Humanity has branched out into the great beyond - only to find that the rest of the universe's intelligent life is as vapid and self-absorbed as we are. On the space station Megalodon 9, social network Spacebook rules all, and leveraging its power and influence to advance through command ranks may be the only way to escape impending disaster.
A futuristic satire of our obsessions with social media, Redshirt is played through the lo-fi interface of Spacebook. Attending an event or responding to wall posts offers stat boosts, while dangerous away missions put you in the position of sacrificing friends - or enemies.
Satire and comedy are two of the hardest genres to pull off in video games, but the writing on Redshirt manages both. The narrative, revealed through the web of Spacebook, brilliantly spoofs sci-fi icons. However, that same web can be confusing, with key features hard to find.
Although virtualising Facebook seems a bizarre concept, interacting with the diverse and unusual characters becomes as compelling as e-stalking your real-life friends. It's emotionally investing too. Flat visuals may be offputting to some, but there's more depth in Redshirt than many bigbudget games. MK
3DS, SQUARE ENIX
Despite loading itself up on typical Japanese role-playing game tropes (JRPGs) - four young heroes set out to save a steampunk-esque fantasy world by re-igniting elemental crystals - Bravely Default impresses by dealing with far deeper themes. Faith, obligation, the conflict between tradition and progress, even grief; all are explored with tenderness.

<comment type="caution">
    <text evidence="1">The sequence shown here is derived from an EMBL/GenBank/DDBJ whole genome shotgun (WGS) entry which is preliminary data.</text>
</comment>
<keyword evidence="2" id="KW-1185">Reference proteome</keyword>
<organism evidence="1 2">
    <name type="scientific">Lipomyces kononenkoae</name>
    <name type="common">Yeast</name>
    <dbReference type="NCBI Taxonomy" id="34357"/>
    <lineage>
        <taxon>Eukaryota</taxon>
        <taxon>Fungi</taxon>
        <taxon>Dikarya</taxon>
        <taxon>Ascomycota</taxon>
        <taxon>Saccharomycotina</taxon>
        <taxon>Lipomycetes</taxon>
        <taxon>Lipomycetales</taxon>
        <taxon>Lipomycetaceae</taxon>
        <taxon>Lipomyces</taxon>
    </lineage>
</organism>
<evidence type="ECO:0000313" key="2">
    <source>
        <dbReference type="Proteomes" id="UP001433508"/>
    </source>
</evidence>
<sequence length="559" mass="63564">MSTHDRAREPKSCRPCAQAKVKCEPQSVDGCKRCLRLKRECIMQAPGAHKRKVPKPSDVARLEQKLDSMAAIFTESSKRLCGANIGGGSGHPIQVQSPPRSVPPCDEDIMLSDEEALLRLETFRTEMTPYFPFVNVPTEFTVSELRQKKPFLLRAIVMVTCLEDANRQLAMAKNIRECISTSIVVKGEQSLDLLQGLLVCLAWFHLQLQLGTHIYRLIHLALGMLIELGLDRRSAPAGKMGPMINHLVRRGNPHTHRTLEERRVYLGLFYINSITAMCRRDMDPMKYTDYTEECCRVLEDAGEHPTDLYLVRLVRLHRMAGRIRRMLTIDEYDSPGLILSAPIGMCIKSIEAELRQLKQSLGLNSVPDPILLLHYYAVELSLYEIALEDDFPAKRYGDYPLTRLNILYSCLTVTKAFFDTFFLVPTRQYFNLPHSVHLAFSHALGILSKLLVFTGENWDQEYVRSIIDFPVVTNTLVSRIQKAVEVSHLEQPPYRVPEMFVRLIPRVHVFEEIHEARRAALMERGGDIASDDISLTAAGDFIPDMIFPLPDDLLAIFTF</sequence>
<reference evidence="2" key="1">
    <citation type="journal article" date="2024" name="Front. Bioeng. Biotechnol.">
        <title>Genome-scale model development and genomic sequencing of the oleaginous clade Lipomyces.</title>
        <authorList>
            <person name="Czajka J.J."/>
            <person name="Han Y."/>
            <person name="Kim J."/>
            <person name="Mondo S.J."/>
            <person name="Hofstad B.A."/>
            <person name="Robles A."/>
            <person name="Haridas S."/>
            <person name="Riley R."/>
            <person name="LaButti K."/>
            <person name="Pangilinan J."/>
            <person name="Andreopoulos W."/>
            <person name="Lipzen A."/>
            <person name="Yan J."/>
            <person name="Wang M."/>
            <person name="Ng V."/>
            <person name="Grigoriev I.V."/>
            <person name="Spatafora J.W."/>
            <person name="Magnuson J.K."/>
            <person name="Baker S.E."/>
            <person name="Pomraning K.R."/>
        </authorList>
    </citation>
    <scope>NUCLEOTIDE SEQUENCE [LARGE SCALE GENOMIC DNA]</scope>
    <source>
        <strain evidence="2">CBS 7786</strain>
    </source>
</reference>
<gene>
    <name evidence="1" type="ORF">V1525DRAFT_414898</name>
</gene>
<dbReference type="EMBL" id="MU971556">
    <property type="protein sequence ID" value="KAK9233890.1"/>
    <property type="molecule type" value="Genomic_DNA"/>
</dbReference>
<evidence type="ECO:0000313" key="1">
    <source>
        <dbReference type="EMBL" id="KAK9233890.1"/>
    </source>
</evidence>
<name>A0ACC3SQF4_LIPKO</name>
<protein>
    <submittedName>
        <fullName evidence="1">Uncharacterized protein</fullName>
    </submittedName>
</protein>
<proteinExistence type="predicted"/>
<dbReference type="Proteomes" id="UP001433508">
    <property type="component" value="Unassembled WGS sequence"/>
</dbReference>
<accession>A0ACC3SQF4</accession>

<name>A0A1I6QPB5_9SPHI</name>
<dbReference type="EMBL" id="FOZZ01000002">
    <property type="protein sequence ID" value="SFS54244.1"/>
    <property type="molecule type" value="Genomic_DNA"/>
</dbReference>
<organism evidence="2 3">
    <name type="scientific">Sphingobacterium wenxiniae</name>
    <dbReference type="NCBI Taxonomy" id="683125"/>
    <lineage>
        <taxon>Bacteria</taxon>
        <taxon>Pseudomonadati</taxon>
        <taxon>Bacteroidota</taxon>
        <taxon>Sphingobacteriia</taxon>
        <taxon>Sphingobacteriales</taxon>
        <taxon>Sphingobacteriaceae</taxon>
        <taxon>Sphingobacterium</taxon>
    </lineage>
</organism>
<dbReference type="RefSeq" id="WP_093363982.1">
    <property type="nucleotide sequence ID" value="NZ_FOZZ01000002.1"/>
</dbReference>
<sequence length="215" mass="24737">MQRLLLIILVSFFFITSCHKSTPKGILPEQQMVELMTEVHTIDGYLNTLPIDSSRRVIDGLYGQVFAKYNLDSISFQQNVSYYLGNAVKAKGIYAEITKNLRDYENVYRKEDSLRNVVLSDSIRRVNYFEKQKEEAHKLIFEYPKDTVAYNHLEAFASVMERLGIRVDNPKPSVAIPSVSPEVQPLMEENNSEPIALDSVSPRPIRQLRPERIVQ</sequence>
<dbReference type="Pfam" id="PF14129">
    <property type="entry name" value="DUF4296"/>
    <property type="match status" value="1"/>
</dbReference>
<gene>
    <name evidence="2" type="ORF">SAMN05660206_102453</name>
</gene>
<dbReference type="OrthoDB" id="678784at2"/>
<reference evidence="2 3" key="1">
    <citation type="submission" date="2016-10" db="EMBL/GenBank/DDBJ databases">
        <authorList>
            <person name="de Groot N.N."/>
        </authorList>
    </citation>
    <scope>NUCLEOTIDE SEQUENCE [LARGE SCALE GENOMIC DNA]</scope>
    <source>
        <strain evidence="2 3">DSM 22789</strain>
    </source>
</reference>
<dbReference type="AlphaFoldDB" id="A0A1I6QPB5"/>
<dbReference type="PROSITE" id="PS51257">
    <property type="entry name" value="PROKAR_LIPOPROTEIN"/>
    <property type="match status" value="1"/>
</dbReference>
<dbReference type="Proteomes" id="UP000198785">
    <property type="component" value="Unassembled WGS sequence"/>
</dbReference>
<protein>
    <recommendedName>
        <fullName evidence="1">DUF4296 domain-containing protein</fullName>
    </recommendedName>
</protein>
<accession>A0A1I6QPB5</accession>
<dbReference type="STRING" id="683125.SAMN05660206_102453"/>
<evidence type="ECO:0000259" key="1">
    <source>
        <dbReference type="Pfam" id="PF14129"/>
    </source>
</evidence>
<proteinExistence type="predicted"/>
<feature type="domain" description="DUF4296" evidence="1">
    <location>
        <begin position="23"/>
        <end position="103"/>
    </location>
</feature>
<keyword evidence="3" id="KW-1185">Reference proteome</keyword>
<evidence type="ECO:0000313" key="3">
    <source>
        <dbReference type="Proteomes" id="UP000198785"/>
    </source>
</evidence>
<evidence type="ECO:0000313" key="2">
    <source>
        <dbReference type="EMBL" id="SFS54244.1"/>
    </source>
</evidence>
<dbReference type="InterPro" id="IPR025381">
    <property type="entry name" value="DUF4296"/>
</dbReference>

Bravely Default is defined by its battle system. It offers a refreshing risk/reward factor. To "Brave" takes an early extra turn but leaves you defenceless next round, while "Default" banks a turn, letting you unleash hell down the line. Outside of battle, rebuilding a ruined village adds an unexpectedly compulsive background game.
Like many JRPGs, progress can be grind-heavy - meaning spending time levelling up characters before the team is powerful enough to tackle the next dungeon. The frequency of random battles can be controlled by the player, eliminating the frustration of game-ending encounters right before save points.
In Bravely Default, developer Square Enix has recaptured what made its earlier Final Fantasy games so absorbing, while addressing many of the flaws. It's quite the technical masterpiece, packing in fully voiced cutscenes in English and Japanese. Practically perfect. MK
XBOX ONE, ELECTRONIC ARTS
There is no story. There is only your life before Peggle, and then the gnawing addiction that takes its place after even the most cursory exposure to its colourful puzzle play. Don't be fooled by the cute characters and jaunty music - Peggle is that compulsion to have "one more go" - and there is no escape.
Glorified Pachinko, Peggle sees you firing balls around blue and orange peg-filled screens. The goal of clearing all orange pegs is simple in principle, but with obstacles, moving pegs, and the bouncing of the ball itself, it can become fiendishly difficult. Each cluster of 10 rounds is shepherded by a "Peggle Master", whose unique powerups offer routes to success.
Once in the zone, playing Peggle 2 becomes more about style and score, and pulling off skilful shots brings a strange but fulfilling rush. Online multiplayer may be a humbling experience, with frighteningly talented players in the community already. Of course, that's just incentive to play more - which would be great, if the game didn't crash so often.
Despite its frustrating tendency to drop you back to the Xbox One's home screen, you'll be booting the game back up straight away. Overall, Peggle 2 is essentially more of the same, remixed, but it remains so relentlessly engrossing that returning players will scarcely care. Newcomers should bid their free time farewell.
(c) 2014 Guardian Newspapers Limited.